Campus News

Alumni Spotlight: Meet Pedram Razavi, a USC alum developing new paradigms for cancer treatment and therapeutics

Bokie Muigai April 11, 2024
Dr. Pedram Razavi

(Image courtesy Pedram Razavi)

Pedram Razavi, MD, PhD, is a physician-scientist and breast oncologist who received his Master of Public Health (MPH) (2007) and Doctor of Philosophy in Epidemiology (2010) from the Department of Population and Public Health Sciences at the Keck School of Medicine of USC. He currently serves as a faculty member at Memorial Sloan Kettering Cancer Center (MSK) in New York and holds multiple positions including Director of Translational Program Program and Molecular Tumor Board for breast cancer; and Director of Liquid Biopsy and Cancer Genomics for the MSK Global Biomarker Development Program (BDP).

Razavi came to the United States to become an oncologist after completing medical school at Tehran University, Iran. “Shortly after I enrolled in the MPH program at USC, I realized my passion around cancer epidemiology and decided to focus and advance in this area— so I switched to the PhD program. I was at USC for about five years, and it was an exciting and vibrant environment to conduct research,” he reveals. Read more about Razavi’s career trajectory and his passion for cancer research.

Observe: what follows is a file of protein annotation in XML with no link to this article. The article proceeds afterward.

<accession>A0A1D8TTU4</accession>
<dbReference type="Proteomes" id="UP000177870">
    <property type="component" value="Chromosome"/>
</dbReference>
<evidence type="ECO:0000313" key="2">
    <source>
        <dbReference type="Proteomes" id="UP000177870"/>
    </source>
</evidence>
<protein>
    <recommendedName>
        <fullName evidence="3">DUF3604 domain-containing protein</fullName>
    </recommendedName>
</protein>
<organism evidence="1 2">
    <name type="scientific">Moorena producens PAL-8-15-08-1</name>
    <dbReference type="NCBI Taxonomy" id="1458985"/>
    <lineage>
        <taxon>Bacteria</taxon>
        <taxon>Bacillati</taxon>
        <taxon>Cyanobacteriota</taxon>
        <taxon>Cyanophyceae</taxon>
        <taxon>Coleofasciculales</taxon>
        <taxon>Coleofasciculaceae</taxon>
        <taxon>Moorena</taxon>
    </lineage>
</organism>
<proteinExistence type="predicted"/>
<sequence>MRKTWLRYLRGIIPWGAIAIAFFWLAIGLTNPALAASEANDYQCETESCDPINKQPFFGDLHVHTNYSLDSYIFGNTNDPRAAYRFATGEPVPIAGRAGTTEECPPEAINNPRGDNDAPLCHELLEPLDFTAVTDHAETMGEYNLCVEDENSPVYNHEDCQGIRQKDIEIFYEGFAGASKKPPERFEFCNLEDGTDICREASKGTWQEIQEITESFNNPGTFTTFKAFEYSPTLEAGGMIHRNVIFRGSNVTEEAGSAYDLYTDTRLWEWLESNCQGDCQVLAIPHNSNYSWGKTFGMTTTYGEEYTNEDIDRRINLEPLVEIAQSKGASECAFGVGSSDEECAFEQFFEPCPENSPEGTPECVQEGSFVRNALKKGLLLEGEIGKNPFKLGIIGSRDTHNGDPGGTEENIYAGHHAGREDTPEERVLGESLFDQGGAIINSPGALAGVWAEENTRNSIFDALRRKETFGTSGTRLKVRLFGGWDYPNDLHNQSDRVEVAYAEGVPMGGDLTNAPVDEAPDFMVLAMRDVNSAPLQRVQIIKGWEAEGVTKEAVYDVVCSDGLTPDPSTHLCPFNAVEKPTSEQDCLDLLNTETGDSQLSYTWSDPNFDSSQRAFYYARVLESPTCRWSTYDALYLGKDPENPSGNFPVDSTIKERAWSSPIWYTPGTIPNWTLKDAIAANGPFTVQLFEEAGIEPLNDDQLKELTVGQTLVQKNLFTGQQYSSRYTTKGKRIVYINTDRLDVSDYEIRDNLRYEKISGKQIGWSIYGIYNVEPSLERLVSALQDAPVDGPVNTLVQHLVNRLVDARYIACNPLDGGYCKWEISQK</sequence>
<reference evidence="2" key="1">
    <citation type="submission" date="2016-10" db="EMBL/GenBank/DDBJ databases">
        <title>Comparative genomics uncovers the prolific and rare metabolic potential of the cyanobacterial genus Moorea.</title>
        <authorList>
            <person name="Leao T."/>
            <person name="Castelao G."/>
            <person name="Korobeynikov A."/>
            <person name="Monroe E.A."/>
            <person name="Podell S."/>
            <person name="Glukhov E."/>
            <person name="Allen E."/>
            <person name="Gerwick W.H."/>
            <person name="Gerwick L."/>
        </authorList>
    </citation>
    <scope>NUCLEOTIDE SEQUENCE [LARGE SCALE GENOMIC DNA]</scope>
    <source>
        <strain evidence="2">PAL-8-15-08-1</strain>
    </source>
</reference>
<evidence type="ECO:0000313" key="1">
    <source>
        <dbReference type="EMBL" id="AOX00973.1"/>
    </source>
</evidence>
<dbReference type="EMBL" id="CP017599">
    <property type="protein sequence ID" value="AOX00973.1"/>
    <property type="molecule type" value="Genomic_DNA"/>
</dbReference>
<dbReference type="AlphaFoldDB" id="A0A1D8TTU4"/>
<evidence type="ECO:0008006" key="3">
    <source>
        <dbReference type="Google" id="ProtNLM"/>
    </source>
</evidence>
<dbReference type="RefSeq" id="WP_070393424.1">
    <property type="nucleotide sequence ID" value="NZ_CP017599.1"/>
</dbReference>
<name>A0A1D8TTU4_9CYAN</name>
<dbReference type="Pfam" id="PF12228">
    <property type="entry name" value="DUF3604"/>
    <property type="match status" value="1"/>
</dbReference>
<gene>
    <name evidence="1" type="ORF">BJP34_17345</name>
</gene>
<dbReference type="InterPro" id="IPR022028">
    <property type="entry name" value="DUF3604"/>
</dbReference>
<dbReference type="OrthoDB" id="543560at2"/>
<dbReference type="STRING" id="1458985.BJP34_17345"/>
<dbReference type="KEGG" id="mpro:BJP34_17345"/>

What sparked your interest in cancer research?

Very early on in medical school, I started reading oncology literature and that stayed with me. I wanted to dedicate my time to helping cancer patients because it gave me a sense of purpose and direction. This was in 1994-95, which marked the very beginning of the revolution in oncology. There were some developments in new targeted therapies and as I learned about them, I became even more passionate about the field.

What was your most impactful education experience at USC?

It was at USC that I saw the potential of the field of cancer epidemiology, which aligned with my passion. I am probably where I am today because of the decision I made to focus on training, which provided me with a strong foundation in clinical and translational research methodology, epidemiological and clinical trial design, and biostatistics.

I had a fantastic team of mentors including Drs. Giske Ursine, Malcolm Pike, and Roberta McKean-Cowdin. Pike was such an inspiration—he was passionate about research and understanding the data. I still remember his dedication to questions, and his meticulous nature, repeating certain analyses until we were as certain as possible that it was accurate. I was in an environment where everyone was dedicated to the work and methodology, and that foundation has helped me immensely ever since.

How has your research evolved over time?

At USC, I worked on genetic and environmental risk factors and their interactions resulting in cancer development. My postdoctoral research was on biomarker development through a joint program between USC and Harvard T.H. Chan School of Public Health. I conducted research on how the disruption of the circadian rhythm increased the risk of cancer. Afterwards, I attended the internal medicine residency program at USC.